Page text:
The government was ordered to repay 1 million pounds to the victims of the trafficking after the Supreme Court ruled that cutting its support payments was unlawful.
There follows a successful challenge from two applicants, a 19-year-old asylum seeker and victim of sex trafficking, against the cuts.
Her case was supported by charities for victims of human trafficking.
In early March, almost two months before Savid Javid took office, the weekly amount of money paid to more than 1,000 potential victims of human trafficking was cut by 42%.
Their weekly allowance dropped from £ 65 to £ 37.75, but now the missing £ 27.25 per week will be reimbursed after the court judgment at an estimated price of more than £ 1m.
Mr Justice Mostyn stated that the government does not fulfill the obligations of the Equality Act 2010.
The judge had been told how the juvenile asylum seeker had fled persecution and heavy exploitation by the traffickers.
The reduction in payments was said to have damaged his mental health and put him at risk of getting back into the hands of traffickers.
Silvia Nicolaou Garcia, lawyer for the law firm Simpson Millar, who represented the teenager, said the payment cut is forcing her client into an "increasingly unsustainable and frankly inhumane situation".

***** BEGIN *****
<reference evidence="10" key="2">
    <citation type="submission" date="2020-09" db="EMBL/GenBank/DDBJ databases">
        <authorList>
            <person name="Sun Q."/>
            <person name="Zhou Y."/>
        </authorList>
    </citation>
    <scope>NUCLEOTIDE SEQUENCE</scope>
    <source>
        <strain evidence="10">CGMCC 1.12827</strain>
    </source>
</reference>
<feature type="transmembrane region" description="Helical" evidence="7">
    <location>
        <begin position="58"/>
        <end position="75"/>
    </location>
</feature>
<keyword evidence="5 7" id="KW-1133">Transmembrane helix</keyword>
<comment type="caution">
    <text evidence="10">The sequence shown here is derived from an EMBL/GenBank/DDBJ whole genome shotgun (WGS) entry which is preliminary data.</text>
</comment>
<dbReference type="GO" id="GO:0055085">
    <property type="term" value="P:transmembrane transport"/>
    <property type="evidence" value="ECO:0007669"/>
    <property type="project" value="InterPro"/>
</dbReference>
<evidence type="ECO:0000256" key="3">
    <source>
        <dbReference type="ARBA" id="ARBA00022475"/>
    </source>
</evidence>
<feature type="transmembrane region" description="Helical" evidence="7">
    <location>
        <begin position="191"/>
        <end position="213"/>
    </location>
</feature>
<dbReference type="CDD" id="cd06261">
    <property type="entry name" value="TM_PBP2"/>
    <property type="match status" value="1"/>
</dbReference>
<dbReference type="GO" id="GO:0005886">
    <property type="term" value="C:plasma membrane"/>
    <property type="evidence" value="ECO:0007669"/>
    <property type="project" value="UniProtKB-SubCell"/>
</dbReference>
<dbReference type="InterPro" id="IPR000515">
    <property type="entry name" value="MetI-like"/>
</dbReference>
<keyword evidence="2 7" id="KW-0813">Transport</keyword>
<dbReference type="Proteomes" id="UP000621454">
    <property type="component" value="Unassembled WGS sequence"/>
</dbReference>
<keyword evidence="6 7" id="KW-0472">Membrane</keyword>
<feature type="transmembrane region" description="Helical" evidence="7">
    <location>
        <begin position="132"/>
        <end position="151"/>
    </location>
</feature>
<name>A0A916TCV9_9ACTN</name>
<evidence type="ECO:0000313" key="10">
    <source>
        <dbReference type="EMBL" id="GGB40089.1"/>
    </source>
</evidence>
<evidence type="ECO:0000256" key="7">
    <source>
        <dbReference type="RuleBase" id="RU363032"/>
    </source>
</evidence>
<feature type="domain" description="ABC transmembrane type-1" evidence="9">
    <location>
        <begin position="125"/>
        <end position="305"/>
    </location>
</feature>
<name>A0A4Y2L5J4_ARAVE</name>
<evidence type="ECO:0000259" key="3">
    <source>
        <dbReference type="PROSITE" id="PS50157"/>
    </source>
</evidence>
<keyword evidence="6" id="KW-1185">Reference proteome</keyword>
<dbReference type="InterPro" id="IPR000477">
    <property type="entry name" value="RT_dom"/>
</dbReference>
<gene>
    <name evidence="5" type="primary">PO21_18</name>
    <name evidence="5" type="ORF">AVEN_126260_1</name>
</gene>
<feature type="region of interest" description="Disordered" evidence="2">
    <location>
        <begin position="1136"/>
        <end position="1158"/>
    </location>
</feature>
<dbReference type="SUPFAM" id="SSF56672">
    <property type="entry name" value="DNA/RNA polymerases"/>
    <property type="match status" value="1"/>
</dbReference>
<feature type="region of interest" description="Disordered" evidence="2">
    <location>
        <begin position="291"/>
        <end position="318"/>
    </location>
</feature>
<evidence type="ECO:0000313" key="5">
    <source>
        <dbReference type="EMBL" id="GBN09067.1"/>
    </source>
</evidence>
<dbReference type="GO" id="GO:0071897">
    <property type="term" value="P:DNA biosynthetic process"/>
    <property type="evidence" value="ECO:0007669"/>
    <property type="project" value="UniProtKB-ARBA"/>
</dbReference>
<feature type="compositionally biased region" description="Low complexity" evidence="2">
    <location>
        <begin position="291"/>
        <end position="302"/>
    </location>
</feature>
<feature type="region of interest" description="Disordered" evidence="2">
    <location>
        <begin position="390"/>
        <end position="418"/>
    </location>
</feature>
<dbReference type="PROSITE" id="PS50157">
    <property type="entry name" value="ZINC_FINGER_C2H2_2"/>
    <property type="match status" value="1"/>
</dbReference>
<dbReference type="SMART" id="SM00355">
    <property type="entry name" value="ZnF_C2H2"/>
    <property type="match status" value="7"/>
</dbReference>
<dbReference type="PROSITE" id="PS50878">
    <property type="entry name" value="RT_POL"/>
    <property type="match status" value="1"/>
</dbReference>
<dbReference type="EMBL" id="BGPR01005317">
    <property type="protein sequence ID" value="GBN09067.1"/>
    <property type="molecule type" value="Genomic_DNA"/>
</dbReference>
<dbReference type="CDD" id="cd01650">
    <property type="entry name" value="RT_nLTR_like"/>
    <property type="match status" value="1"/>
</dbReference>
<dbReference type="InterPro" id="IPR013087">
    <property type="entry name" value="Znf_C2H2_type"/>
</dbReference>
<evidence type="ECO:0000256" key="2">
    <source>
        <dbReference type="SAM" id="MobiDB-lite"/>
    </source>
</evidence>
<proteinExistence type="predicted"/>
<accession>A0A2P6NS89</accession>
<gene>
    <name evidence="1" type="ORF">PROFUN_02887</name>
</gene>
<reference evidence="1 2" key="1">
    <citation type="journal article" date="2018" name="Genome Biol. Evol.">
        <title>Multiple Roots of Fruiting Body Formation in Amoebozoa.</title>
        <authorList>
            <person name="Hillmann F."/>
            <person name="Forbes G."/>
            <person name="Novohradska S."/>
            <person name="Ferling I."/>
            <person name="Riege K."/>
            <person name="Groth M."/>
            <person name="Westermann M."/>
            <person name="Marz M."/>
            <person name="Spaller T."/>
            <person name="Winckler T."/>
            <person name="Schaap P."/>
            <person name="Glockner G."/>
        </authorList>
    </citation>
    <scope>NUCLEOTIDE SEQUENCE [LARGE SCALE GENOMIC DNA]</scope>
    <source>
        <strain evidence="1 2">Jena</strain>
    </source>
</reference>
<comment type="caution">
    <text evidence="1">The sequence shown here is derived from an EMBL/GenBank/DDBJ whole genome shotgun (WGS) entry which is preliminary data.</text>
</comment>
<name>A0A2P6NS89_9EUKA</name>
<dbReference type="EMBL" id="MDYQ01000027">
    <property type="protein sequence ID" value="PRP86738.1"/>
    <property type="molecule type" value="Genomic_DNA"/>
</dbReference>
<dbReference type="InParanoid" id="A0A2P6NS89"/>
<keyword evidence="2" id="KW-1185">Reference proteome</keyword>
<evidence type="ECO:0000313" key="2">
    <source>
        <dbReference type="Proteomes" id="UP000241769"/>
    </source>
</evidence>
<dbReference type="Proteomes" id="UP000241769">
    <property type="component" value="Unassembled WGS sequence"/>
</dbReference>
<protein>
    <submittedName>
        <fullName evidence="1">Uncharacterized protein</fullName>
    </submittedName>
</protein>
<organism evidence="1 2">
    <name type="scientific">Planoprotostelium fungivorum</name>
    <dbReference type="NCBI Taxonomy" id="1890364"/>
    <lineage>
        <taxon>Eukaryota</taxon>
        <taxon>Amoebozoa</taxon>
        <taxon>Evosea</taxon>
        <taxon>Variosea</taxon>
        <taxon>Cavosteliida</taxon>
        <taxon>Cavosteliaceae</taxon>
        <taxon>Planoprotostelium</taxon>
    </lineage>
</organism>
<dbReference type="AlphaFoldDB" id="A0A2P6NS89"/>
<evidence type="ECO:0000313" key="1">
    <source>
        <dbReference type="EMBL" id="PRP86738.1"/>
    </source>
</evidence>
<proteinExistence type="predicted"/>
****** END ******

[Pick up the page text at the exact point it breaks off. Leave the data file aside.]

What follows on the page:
"He could not afford the travel he needed to meet his lawyers, which he had to do on a regular basis, he had accumulated debts and he could no longer afford to buy clothes, groceries or mobile loans to keep him can get in touch with his professional support network or his friends, "she said.
"We hope that the lifting of the cuts and a back payment to cover losses will help create stability and, above all, security for him."
The other "K" complainant, who suffered from depression and post-traumatic stress disorder after the sex trafficking, said after the decision, "I was so weak because I could not perform the activities that had helped me before my money was cut.
"Now that I can afford to get back to my support network and activities, I'm hopeful for my future."
Liberal Democrat Internal Affairs spokesman Sir Ed Davey attacked the Prime Minister, who has long campaigned for the fight against modern slavery.
He said, "Theresa May rightly called modern slavery the great human rights issue of our time, but her government has cut support for victims by 40% and made them vulnerable to further exploitation.
"Now that the court has declared these cuts unlawful, the government must undo them and ensure that the victims receive the help they need to escape the terrible bonds of slavery."
A spokesman for the Interior Ministry said, "We accept the court verdict and will provide our response in due course."
The spokesman added that ministers are working to ensure that the victims of modern slavery receive the necessary support.